Pasta, head of broccoli chopped into small pieces (including the stalk, its delicious), lots of garlic, onion, whole dried chili, rock salt, olive oil, Parmesan shavings.

Chop the onion and garlic and fry in lots of olive oil with the whole chili and rock salt. Do this slowly, you want the onions soft and sweet and lots of oniony olive oil to create a sauce for the pasta. You can help the process along with a little water, add a little at a time and stir well with the hot oil so it forms an emulsion. Cook the pasta according to the instructions on the packet, retain a cup of the starchy water when draining. Put the broccoli in the pan with the onions while the pasta is cooking, adding a little more water to create steam that will help cook the veg. Once the pasta is cooked, tip it into the broccoli and stir well, coating the pasta with the olive oil. Add some cooking water if things are a bit dry, pasta will continue to absorb any liquid for awhile after its stopped cooking. Serve with a sprinkling of dried chili and lots of Parmesan.

Lamb Stew

The most flavourful cuts of meat are often the cheapest, but only if you know how to cook them. Long and slow is the secret, get yourself a crock-pot and you’ll be on to a good thing.

Stewing lamb diced, celery, onion, carrot, tin tomatoes, rosemary, 50ml lamb stock and 50ml red wine per 100g meat, plain flour, olive oil, seasoning.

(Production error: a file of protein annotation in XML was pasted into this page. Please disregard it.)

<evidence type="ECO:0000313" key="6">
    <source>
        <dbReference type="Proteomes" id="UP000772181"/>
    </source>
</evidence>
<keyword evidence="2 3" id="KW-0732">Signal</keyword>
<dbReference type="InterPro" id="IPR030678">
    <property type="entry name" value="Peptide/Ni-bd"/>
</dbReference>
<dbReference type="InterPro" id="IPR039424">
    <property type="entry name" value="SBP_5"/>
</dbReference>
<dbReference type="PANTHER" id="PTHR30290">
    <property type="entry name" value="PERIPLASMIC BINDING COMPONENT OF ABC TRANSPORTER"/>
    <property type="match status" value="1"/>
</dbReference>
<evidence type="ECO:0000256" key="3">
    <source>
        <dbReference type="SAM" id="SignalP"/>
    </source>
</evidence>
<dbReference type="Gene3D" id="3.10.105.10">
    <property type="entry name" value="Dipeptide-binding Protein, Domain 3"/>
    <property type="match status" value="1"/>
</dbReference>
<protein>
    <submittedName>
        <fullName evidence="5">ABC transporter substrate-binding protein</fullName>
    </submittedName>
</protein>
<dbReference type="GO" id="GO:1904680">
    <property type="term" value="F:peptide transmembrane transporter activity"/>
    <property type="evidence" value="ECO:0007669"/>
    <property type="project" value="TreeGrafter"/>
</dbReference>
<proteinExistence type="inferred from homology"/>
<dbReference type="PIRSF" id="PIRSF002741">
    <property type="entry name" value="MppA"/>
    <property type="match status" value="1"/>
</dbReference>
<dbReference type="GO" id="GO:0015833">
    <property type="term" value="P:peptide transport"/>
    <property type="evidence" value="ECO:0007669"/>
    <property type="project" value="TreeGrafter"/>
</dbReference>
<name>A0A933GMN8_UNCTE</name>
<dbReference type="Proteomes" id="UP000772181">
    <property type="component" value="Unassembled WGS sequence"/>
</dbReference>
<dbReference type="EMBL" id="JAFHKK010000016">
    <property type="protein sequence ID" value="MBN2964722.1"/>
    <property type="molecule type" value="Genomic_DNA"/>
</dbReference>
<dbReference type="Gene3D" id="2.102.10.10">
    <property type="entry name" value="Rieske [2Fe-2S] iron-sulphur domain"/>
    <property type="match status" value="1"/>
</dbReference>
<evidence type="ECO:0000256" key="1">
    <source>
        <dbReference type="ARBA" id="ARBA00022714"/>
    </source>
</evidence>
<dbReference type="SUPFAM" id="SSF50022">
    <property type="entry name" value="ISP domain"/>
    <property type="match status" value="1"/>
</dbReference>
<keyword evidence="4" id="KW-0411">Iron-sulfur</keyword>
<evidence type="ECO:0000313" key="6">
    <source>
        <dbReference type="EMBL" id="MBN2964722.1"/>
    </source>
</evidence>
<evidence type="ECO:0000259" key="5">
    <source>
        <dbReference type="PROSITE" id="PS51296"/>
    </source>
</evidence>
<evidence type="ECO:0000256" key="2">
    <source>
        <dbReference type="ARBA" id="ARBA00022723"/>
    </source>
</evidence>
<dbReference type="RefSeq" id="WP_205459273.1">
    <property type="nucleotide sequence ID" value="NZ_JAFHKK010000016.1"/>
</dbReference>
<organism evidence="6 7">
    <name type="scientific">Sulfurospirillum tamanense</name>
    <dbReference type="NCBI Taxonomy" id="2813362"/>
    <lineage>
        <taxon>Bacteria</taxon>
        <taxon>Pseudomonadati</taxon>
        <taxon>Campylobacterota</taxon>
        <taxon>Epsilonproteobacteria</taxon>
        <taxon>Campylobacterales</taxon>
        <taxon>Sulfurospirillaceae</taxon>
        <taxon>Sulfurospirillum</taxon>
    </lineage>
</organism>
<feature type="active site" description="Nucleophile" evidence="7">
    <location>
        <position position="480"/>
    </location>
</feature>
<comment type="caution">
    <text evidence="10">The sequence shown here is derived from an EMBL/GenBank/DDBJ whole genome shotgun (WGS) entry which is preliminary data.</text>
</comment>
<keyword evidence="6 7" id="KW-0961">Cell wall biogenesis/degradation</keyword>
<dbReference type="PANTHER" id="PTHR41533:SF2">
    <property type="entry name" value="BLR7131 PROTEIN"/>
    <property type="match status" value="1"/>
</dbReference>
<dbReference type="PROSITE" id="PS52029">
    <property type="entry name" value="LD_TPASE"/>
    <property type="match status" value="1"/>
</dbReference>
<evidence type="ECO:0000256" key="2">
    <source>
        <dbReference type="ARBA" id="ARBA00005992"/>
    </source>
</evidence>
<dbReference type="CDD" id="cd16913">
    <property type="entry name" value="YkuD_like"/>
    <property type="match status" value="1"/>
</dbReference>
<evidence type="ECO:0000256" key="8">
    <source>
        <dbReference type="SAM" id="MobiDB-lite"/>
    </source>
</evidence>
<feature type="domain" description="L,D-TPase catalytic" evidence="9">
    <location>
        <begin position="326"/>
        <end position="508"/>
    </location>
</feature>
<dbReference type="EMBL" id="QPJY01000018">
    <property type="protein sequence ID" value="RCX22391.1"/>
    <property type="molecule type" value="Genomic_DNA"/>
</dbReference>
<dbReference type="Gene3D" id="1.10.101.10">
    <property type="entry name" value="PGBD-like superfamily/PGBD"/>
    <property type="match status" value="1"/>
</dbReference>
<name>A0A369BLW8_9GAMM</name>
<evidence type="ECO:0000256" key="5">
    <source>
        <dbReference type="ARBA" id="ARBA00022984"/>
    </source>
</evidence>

Roughly chop all the veg and rosemary and fry with a good glug of olive oil for ten minutes, until everything is soft and sweet. Coat the meat in flour and seasoning then fry until the outside has nice colour all over. Put everything into the slow cooker/crockpot/casserole dish with the wine, stock and tomatoes. Cook on a low heat until the lamb is tender, topping up with wine or stock if it gets too dry. Serve with mashed potatoes and minty peas.

You could use beef for this too but rather than rosemary add thyme and mustard, and maybe some mushrooms too if you’ve had any luck foraging!

Trout with pesto

A childhood favourite of mine, my Dad used to cook this for us when we went to visit. Pesto works beautifully as a sauce for fish and cooking it couldn’t be simpler.

Trout fillet, pesto

Pop the trout on a piece of tinfoil, place a teaspoon of pesto on the flesh and spread evenly over the surface. Make a parcel out of the tin foil and pop it in the oven at 180C for 15mins. Serve with cous cous or quinoa with some fresh tomatoes sliced on top.

Curry

This is not curry the way my step-mother makes it. I wish I was that talented. This is curry that’s using the leftover vegetables up from the fridge at the end of the weak.

I usually have: aubergines, courgettes, the sauce from tinned tomatoes, and potatoes leftover. Add, onion, garlic, curry powder, fresh chili.

Chop all the veg into chunks of the same size. In a dry pan, toast the curry powder then add oil and fry the onion and garlic. Add the courgette and aubergine and cook until they have a little colour. Add the leftover tomato sauce or a tin of tomatoes, and the potatoes. Stir in enough chili to give it a spicey kick. Cook until the potatoes are soft, longer is better though. Serve with rice. Obviously you can add meat to this if you like, I sometimes have chicken that needs to be used and so that gets added after I’ve fried the onions. To make it go further add a can of pulses; kidney beans, chickpeas and the like. Full of healthy protein, good for the heart and cheap.

Recipes already on here that are lovely and cheap yet wholesome and yummy include:

Dhal, Pasta Pesto, Chicken Soup

Other useful links:

Love Food Hate Waste